As we approach the end of this turbulent century and prepare to meet the challenges of the next, the question of what constitutes education for citizenship in various nations appropriate to the demands and needs of a rapidly changing global community is critical in both national and international contexts. The planet and the human family are facing an unprecedented set of challenges, issues and problems including the globalization of the economy, a significant level of deterioration in the quality of the global environment, rapidly changing technologies and the uses of same, and ethical and social issues. How does one respond to these challenges both as a member of a particular nation state as well as a member of the community of nations in a manner that is thoughtful, active, personal and yet with a commitment to the common good? This was the underlying question as we began to explore the concept of citizenship appropriate for life in the early 21st century. The vehicle for doing this was the Citizenship Education Policy Study project (CEPS), an international research network project designed to examine the changing character of citizenship over the next twenty-five years and the subsequent implications of these changes for educational policy across the nine participating nations and beyond.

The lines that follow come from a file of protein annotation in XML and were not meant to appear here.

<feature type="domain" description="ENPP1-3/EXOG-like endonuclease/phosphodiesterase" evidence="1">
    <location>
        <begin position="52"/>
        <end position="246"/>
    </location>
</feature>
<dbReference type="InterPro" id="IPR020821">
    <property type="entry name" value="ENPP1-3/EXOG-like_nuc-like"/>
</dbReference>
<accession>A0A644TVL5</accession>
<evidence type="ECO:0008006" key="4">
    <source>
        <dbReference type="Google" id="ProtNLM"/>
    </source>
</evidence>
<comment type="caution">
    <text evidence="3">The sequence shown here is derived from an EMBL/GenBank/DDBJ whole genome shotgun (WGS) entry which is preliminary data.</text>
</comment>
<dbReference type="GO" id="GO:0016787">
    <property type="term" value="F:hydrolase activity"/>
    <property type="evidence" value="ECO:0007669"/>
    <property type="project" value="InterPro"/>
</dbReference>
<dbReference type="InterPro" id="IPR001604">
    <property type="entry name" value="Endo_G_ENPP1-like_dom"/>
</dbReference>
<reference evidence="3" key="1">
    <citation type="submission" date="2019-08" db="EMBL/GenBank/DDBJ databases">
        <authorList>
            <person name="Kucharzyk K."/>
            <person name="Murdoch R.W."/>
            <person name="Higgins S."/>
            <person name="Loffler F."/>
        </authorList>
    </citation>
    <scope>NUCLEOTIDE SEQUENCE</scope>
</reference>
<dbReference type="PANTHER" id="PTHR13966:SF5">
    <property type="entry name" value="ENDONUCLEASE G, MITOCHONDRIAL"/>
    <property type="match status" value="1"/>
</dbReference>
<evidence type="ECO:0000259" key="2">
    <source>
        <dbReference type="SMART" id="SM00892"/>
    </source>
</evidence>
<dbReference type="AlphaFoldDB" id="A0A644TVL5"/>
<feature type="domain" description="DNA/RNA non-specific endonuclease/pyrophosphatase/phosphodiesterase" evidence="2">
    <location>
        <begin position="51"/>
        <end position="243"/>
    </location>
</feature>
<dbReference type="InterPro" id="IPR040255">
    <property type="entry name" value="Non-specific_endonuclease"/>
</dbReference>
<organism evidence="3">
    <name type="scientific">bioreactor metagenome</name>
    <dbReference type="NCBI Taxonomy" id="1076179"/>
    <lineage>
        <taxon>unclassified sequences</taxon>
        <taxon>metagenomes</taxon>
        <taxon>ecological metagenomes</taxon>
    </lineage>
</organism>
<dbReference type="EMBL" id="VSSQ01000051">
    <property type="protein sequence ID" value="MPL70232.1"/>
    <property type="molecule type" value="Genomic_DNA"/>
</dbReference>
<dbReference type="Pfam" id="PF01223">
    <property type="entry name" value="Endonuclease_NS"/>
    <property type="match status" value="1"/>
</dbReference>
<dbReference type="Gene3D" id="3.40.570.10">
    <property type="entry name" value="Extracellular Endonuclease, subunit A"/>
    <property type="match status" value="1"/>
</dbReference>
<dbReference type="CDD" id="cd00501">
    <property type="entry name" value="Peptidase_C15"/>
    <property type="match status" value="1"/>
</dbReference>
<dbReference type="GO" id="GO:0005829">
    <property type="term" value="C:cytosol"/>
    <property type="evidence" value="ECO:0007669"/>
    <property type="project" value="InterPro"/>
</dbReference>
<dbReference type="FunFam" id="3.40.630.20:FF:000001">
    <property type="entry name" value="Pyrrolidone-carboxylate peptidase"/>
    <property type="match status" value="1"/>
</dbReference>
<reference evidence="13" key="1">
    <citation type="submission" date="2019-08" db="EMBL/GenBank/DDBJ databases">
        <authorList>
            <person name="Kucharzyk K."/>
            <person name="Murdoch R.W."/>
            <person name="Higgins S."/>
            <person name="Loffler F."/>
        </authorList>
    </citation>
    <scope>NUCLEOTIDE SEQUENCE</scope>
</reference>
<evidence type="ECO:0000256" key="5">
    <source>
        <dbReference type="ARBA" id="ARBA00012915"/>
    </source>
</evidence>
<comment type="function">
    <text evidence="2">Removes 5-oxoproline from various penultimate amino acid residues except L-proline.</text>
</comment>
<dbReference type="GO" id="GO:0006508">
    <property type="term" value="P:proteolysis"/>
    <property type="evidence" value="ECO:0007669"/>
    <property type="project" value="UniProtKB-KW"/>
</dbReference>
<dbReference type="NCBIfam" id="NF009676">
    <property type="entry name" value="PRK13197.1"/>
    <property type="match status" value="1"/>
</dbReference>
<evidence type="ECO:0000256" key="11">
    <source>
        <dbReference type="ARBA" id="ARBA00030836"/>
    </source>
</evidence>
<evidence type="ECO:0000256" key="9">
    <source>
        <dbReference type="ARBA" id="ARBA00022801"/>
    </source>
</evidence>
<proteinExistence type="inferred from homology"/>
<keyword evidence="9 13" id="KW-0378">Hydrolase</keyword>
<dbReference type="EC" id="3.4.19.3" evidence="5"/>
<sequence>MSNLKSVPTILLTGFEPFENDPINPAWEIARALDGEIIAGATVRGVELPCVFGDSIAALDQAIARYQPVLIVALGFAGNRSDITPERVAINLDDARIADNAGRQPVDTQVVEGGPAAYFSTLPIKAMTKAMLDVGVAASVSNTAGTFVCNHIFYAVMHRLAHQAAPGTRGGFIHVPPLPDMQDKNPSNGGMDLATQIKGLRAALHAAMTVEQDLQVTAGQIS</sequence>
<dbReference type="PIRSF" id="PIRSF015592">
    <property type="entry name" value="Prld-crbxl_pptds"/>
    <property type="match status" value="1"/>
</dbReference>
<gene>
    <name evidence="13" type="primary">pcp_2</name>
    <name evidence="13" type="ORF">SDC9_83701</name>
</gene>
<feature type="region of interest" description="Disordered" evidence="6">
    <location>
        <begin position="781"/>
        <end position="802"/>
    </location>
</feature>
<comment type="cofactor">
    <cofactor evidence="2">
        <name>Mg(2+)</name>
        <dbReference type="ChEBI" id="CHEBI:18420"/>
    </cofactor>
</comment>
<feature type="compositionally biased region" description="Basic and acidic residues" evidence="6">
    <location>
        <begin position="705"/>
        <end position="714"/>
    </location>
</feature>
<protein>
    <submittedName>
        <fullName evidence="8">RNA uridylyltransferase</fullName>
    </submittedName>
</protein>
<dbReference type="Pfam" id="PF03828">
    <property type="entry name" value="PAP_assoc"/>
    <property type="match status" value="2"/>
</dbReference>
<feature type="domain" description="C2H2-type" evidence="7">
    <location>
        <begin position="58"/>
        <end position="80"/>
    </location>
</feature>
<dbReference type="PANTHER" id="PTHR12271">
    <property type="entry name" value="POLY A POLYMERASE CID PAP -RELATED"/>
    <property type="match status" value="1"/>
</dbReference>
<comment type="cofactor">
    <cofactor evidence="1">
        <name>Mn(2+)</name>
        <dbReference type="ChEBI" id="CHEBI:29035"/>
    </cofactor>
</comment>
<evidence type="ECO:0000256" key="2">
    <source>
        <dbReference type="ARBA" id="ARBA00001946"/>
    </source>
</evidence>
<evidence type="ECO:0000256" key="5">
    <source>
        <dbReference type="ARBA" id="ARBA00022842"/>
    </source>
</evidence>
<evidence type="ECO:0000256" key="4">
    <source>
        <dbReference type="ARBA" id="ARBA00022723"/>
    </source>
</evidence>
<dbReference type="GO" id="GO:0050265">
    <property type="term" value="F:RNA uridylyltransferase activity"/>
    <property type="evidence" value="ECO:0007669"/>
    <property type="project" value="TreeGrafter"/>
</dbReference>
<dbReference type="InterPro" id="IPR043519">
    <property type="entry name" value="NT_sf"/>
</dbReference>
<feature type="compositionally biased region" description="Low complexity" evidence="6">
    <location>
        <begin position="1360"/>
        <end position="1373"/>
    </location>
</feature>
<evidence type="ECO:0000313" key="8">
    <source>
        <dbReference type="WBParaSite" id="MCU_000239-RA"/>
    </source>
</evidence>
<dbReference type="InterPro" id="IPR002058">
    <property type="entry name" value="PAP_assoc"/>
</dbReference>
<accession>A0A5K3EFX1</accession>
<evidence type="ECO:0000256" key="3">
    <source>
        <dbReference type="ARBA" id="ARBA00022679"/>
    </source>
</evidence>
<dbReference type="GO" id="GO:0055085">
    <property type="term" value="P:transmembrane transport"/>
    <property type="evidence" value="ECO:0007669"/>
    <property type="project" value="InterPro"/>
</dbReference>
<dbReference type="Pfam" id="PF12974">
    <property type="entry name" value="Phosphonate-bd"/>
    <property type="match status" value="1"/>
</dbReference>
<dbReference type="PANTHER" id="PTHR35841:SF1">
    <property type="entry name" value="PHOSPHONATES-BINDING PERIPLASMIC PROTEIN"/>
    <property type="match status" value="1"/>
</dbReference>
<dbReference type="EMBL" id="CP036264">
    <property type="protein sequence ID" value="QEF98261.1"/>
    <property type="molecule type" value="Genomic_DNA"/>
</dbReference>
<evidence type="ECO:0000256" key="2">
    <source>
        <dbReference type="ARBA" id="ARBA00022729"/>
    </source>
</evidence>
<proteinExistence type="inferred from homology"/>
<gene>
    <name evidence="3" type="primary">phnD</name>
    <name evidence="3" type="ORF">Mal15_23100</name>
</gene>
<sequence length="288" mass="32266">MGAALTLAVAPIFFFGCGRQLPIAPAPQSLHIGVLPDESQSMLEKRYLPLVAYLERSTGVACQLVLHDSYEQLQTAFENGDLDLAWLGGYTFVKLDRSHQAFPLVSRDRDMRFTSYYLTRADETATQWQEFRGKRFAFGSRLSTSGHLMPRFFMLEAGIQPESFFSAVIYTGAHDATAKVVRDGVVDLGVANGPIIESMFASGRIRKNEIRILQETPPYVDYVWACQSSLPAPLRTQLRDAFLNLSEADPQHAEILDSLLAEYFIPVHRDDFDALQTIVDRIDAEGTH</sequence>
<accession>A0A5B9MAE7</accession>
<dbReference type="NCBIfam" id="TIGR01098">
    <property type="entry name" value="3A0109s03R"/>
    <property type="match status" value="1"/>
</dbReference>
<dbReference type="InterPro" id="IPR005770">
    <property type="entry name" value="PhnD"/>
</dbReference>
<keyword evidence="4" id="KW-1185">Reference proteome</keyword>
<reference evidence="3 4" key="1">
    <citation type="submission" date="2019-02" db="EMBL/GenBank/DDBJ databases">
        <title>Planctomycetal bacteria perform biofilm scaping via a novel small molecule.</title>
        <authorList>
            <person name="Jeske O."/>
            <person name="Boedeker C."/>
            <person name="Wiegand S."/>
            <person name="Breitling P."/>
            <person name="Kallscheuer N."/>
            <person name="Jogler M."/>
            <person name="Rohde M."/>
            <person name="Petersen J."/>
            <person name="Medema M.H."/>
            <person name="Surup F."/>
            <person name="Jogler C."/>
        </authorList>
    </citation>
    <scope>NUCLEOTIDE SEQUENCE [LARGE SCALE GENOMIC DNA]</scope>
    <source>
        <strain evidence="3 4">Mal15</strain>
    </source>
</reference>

Cogan, John J. and Kubow, Patricia Kristine, "Multidimentional Citizenship: Educational Policy for the Twenty-first Century" (1997). International Service Learning & Community Engagement. 2.